I predict a future where the sex offender registry will no longer be relevant. Instead, we will live in a world where social media and the internet will decide who is allowed to engage. There will be no need for a criminal background check because Facebook, Yelp, Google, Microsoft, and phone apps will best determine with its analytics who fits the mold of acceptable behaviors. This is not to meant to sound like a conspiracy theorist or alarmist. It is a fact that these social media indicators are already relevant and working today. With the over fifty different and propriety offender registries and police records managed differently by each state will eventually become a crazy mishmashed data service connecting to Facebook or other media providers.

Why do I say this? Because ordinary citizens have become desensitized and accepting of just about anything that sounds like the truth. We are products and no longer people essentially because some rushes to social media to voice outrage yet do nothing to actually make a difference.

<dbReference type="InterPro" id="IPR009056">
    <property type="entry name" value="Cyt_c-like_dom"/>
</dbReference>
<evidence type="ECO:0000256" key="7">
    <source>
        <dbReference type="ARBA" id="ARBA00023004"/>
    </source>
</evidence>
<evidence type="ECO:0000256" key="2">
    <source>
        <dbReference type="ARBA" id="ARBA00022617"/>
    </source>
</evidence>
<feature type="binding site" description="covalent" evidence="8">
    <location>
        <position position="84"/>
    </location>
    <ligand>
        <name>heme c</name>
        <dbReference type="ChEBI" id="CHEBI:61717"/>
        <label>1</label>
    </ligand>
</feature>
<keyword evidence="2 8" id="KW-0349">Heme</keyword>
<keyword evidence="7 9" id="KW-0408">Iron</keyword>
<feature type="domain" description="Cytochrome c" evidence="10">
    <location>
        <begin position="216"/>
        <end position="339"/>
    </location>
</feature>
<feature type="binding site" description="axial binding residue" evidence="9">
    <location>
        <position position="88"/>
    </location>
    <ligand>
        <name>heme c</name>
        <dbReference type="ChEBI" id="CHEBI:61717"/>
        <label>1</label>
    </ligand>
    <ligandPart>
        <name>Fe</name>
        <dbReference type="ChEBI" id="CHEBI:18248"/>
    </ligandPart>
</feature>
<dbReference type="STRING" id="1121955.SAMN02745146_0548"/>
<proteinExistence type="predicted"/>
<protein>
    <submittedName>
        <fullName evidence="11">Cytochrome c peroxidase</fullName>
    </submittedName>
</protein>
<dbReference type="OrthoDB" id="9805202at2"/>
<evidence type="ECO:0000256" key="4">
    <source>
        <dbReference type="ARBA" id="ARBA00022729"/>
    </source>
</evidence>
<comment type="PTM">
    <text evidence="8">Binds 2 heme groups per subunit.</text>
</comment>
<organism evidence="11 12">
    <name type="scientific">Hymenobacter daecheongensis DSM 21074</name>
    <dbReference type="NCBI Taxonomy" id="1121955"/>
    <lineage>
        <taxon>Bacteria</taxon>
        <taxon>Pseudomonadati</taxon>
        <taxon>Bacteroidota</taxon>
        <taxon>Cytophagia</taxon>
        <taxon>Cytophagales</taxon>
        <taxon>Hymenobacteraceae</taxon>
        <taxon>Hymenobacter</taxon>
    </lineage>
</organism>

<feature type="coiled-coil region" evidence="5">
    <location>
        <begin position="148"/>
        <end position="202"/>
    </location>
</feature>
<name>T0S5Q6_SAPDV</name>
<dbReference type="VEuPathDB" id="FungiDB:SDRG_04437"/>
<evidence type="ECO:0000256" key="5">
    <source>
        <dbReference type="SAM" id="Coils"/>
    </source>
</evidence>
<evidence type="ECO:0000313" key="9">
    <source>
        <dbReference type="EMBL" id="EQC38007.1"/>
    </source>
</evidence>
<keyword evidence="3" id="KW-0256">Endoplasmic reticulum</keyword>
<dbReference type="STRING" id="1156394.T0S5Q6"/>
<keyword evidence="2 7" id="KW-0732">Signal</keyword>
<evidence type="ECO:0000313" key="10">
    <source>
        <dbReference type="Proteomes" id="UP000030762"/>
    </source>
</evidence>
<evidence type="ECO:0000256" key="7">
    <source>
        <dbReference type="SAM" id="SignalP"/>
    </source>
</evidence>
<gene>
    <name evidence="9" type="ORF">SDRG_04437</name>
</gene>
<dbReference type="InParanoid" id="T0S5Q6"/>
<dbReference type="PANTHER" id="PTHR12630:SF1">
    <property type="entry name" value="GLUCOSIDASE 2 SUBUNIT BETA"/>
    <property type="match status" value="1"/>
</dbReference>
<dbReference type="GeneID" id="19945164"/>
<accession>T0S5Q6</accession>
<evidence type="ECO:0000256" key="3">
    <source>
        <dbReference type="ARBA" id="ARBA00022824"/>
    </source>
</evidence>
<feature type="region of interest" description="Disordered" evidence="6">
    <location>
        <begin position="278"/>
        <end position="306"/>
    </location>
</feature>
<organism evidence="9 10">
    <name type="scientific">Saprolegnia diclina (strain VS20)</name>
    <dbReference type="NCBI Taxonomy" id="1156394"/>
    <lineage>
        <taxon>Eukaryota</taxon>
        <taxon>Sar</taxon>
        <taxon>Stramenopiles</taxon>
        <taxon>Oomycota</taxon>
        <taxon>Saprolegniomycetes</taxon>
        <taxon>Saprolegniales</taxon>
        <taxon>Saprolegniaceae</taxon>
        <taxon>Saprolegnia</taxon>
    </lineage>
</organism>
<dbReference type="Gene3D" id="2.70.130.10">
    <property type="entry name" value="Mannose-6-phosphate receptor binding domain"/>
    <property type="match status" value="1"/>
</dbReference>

A Wonderful Friend That Happens to Have Aspergers ​

I have a wonderful friend that I am proud to say is different than any other friend. He is the most honest person I know and isn’t afraid to give his unscripted opinion when asked. Sometimes when he is nervous, he will wring his hands in a motion similar to hand washing. There are some that can tell he is a bit different than most because of his vocalization delivery. His attention to detail is nearly to perfection which I admire. However, there are occasions when planned events can quickly deteriorate because something has changed or is no longer readily available. My friend has Aspergers, and to me, he is undeniably one of the best, and most honest friend anyone can have.

 

I never made an attempt to pick up and read a book about Autism or other spectrum-related issues. I think my reasoning for this is because becoming immersed in friendships or relationships sometimes cannot be found in pages. Instead, the beginning stages are listening and picking up on visual and verbal cues. If I ask, “what is wrong,” I will most certainly receive a critical and authentic response. That response shouldn’t be interpreted as my fault or suddenly changing my ways to accommodate another. Instead, it is a learning process, and once he understands my traits, habits, language, and cues, then it is assimilated as only identifiable to me. To me, that is indeed a special gift to have and receive. To have another accommodate to your habits is perhaps the best gift anyone can get.